Domination of Black

Instrumentation: tenor saxophone, bass clarinet, viola, cello, percussion, piano

Duration: 8 minutes

Date of Composition: 2015


Written for Chamber Cartel

Years ago, while taking an accompanying class in undergrad, two of my colleagues were working on the Brahms Violin Sonata No. 1, Op. 78. It is piece that continues to floor me. Of the many astonishingly beautiful moments throughout, the piano chords at the outset have always been of particular interest. Brahms takes simple triads and voices them perfectly—the register, the spacing of the notes, the way those chords provide a buoyant cushion over which the violin melody stretches out—all of these elements combine to create something sublime.

In a way, I’ve been trying to live within the world of those chords for some time now. Brahms’ chords serve a traditional role in harmonizing a melody, and yet, is the melody necessary? More simply put, can chords, these monolithic musical creatures, rome free?


Domination of Black is taken from a poem of the same title by Wallace Stevens. The notion of a singular color exerting “dominance” reminds me of a James Turrell exhibit I once attended. For one of Turrell’s pieces, I entered a room that seemed pitch black. My eyes, however, adjusted and I realized there was a light sculpture in the corner. The darkness, once absorbed, provided a focus that illuminated so much subtlety.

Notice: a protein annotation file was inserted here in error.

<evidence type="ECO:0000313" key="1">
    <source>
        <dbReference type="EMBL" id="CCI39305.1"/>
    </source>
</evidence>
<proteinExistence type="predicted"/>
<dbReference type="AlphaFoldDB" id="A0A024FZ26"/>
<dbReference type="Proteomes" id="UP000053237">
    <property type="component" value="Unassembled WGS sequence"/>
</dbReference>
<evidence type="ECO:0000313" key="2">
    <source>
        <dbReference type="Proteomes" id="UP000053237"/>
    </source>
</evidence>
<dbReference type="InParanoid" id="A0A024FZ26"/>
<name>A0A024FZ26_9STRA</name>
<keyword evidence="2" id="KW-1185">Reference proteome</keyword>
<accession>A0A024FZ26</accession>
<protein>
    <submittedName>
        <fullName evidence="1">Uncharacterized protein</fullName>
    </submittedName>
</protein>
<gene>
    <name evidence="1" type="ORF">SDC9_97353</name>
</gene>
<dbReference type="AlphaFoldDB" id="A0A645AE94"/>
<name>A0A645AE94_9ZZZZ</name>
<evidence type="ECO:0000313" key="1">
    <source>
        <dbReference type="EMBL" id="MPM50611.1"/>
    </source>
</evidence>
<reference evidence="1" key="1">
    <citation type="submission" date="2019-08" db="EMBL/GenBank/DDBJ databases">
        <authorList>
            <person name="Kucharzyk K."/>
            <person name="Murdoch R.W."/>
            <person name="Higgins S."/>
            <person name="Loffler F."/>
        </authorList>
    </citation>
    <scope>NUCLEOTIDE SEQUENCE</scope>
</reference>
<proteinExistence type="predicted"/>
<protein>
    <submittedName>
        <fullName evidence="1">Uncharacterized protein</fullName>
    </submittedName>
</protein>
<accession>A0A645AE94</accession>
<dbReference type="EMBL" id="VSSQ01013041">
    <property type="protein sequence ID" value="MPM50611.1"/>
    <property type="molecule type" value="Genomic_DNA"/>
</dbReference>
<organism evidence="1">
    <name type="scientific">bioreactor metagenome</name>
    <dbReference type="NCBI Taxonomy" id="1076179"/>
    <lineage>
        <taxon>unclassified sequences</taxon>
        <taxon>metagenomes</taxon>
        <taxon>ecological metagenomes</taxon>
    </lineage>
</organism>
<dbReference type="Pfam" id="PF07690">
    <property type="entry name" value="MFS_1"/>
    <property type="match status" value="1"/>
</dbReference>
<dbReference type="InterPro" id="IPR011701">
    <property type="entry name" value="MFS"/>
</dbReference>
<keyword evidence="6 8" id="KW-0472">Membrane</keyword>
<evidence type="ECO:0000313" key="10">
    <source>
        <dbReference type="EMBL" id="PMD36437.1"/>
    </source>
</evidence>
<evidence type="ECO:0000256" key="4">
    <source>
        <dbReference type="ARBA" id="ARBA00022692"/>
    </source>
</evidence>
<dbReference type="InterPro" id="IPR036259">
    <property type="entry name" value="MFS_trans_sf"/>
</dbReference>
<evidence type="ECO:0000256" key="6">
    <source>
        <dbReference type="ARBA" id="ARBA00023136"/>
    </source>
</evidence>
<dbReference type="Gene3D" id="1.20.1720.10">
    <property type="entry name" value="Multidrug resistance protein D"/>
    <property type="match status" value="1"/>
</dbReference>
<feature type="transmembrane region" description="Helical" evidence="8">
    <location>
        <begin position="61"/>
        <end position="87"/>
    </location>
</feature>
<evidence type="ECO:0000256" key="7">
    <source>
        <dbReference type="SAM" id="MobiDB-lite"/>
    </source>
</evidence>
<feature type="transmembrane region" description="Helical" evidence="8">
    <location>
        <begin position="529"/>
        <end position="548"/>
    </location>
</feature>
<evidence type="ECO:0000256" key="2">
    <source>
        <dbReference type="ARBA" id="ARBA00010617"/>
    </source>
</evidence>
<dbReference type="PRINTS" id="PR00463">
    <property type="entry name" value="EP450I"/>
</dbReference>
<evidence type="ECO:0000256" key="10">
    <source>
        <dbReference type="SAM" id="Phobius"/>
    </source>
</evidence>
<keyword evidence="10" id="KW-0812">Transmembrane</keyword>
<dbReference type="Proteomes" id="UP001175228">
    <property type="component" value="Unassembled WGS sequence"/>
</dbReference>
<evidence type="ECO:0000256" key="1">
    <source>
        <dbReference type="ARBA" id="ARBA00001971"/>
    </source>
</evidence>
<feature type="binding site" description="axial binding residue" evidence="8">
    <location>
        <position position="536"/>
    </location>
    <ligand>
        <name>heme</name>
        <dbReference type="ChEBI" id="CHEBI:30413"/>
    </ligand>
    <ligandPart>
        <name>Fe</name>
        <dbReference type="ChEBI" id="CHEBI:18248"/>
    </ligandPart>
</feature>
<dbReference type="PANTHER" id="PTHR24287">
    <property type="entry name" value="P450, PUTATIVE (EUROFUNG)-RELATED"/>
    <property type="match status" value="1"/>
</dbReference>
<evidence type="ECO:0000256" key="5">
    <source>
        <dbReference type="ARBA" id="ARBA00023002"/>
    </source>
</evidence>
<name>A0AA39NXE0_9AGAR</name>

Out of the window,
I saw how the planets gathered
Like the leaves themselves
Turning in the wind.
I saw how night came,
Came striding like the color of the heavy hemlocks
I felt afraid.
And I remembered the cry of the peacocks.

(closing stanza to Domination of Black by Wallace Stevens)